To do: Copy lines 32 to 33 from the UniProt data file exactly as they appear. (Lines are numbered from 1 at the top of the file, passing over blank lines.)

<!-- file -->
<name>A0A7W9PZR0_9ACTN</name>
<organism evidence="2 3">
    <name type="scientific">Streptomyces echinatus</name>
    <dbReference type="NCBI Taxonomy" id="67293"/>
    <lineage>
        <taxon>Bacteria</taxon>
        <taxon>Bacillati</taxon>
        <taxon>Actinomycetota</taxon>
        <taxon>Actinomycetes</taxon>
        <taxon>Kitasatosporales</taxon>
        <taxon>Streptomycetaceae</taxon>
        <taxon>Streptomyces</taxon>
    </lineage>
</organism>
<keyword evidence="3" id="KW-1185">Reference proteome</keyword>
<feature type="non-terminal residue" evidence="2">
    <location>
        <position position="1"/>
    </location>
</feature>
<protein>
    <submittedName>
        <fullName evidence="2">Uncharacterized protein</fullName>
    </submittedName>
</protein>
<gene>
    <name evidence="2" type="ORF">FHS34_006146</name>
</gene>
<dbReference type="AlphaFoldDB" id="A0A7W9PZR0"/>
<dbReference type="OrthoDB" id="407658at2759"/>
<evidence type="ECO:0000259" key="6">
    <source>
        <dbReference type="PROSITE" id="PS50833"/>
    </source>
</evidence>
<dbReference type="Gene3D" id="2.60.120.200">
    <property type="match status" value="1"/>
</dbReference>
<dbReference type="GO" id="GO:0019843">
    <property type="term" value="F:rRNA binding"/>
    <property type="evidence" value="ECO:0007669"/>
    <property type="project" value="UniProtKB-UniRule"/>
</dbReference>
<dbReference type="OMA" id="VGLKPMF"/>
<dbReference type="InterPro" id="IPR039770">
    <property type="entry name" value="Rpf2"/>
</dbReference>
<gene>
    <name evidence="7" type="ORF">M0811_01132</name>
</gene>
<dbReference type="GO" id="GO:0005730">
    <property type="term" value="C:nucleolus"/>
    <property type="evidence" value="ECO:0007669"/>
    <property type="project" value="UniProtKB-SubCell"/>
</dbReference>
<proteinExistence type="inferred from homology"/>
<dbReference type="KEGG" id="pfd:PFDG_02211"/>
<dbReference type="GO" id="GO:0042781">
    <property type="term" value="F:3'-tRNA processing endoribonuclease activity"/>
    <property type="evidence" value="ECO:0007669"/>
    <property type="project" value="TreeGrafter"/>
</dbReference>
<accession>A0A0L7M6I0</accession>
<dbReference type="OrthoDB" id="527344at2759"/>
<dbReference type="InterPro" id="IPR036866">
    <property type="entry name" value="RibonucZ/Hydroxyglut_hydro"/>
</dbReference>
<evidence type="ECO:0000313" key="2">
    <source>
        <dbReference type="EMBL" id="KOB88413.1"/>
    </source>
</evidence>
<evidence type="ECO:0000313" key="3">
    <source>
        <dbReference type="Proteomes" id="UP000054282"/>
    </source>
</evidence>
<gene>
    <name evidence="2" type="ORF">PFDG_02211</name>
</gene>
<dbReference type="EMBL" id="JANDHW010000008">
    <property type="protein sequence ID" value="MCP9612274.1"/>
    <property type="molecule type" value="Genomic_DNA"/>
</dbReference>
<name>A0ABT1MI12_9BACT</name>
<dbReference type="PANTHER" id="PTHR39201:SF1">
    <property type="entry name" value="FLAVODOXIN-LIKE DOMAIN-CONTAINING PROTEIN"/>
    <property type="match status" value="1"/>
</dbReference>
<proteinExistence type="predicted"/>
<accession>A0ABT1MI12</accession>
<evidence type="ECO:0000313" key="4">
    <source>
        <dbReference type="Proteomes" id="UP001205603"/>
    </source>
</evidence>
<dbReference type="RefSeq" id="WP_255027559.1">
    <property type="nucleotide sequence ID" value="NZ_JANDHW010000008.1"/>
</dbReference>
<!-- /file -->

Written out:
    <source>
        <dbReference type="PROSITE" id="PS50833"/>